Introduction to Community Association Collections

In this introduction to community association collections, we will cover the basics of why and how associations collect assessments (also known as “dues”) from homeowners.

Authority to Collect Dues

Associations get their authority to charge and collect dues from state law as well as from the governing documents for the association.  Associations are responsible for the maintenance and repair of all common areas in an association (such as roads, parking lots, pools, clubhouses, elevators, etc.).  In order to pay for that work, associations are empowered to collect dues from homeowners who live in each community.

There are rules about how an association proposes and adopts an annual budget.  You know that annual meeting notice you get in the mail every year?  That meeting is where the Board of Directors for your association proposes the budget for the upcoming operating year.  Boards are generally very open to receiving feedback from owners about the proposed budget, so if you have comments or questions for your Board, be sure to attend that meeting and speak up!  Most associations have provisions in their governing documents (and in state law) that say that a proposed budget is automatically adopted unless a certain percentage of the homeowners vote against it.

What Happens When Owners Don’t Pay

Most homeowners do not understand the ramifications of failing to pay their dues.  Associations have many different options when it comes to collecting delinquent assessments; the particular choices available to your association are outlined in your Declaration and the state law under which your association is formed.

The obligation to pay association dues is both a personal obligation and an obligation that is tied to your property.  That means that an association can hold you personally liable for unpaid assessments AND they have options with regard to your property for collection of the debt.  For example, most associations have the authority to record a lien against your property.  Since liens are a public record, they may appear on your credit report.  A lien can also prevent the sale of your property in the future, since it has to be “satisfied” (paid off) in order for a sale to take place.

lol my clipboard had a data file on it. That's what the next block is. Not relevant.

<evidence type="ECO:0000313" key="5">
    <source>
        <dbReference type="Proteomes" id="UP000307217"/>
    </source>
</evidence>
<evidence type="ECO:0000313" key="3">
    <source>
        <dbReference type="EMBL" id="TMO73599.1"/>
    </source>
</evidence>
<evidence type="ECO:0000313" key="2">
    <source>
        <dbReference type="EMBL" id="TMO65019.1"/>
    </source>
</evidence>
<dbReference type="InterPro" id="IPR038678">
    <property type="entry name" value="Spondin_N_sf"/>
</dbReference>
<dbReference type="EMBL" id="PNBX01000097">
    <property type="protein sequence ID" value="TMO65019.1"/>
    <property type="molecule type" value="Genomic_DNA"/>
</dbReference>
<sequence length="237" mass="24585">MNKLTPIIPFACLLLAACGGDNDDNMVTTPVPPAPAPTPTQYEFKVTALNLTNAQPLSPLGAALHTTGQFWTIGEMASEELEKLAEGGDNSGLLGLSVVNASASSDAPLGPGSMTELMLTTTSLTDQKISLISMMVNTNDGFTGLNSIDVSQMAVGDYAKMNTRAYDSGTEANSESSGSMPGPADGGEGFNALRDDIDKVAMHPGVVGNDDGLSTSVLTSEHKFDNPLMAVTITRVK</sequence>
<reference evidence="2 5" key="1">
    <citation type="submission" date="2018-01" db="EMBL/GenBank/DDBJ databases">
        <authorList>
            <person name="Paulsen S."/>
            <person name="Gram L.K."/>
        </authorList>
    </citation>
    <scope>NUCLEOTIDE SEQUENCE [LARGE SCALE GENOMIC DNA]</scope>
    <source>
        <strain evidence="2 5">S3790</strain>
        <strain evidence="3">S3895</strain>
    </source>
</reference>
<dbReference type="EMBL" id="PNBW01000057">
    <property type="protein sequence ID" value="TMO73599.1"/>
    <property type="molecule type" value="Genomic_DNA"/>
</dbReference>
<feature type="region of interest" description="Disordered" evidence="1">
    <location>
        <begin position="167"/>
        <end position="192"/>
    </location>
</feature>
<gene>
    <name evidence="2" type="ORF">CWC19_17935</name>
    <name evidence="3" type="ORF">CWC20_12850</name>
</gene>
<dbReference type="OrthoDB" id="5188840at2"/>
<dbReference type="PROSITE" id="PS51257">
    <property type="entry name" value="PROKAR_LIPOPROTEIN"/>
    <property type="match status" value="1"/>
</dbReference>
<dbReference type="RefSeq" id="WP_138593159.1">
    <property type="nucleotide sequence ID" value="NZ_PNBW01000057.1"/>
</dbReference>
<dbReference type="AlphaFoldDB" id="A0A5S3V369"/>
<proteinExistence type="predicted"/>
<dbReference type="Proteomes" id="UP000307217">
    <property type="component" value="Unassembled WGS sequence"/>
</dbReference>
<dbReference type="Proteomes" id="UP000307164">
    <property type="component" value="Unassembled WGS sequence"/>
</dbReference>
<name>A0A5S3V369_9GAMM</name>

Many associations have further authority, including the ability to file a lawsuit to foreclose the association’s lien on your property.  Homeowners are often surprised to learn that an association can foreclose on their home, because they think only mortgage lenders have that authority.  Because of that mistaken belief, they may not take their debt to their association as seriously as they would if they knew that failing to pay could ultimately cause them to lose their home.

Some associations have the authority to collect a security deposit from a delinquent homeowner (usually in the amount of three months’ dues).  Other collection options that are available to association include termination of utilities, acceleration of assessments (requiring pre-payment of a full years’ dues), personal lawsuits, and non-judicial foreclosure.  We’ll discuss each of these many options in depth in the future.

What You Need to Know About Community Association Collections

What homeowners should take away from reading this article is that the obligation to pay dues is legally binding and should be taken seriously.  You can lose your home otherwise.  It is better to stay in communication with your board of directors about your account if you fall behind.  Propose a payment plan and be honest about your financial situation in order to minimize your delinquency and the possibility of legal action being taken against you.

Board members and other readers should understand that if you have a serious delinquency problem in your association, you may have many options available to you to address that problem.  Consult with an experienced community association lawyer in order to understand your options.  Also, consider adopting and abiding by uniform policies that address what happens when a homeowner starts to fall behind.  Adopting and enforcing a Collection Policy can help you reduce delinquencies and address them early, before they get out of hand.

Thank you for reading!  If you have any questions we can answer, please feel free to leave a comment or contact us directly.

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Introduction to Community Association Collections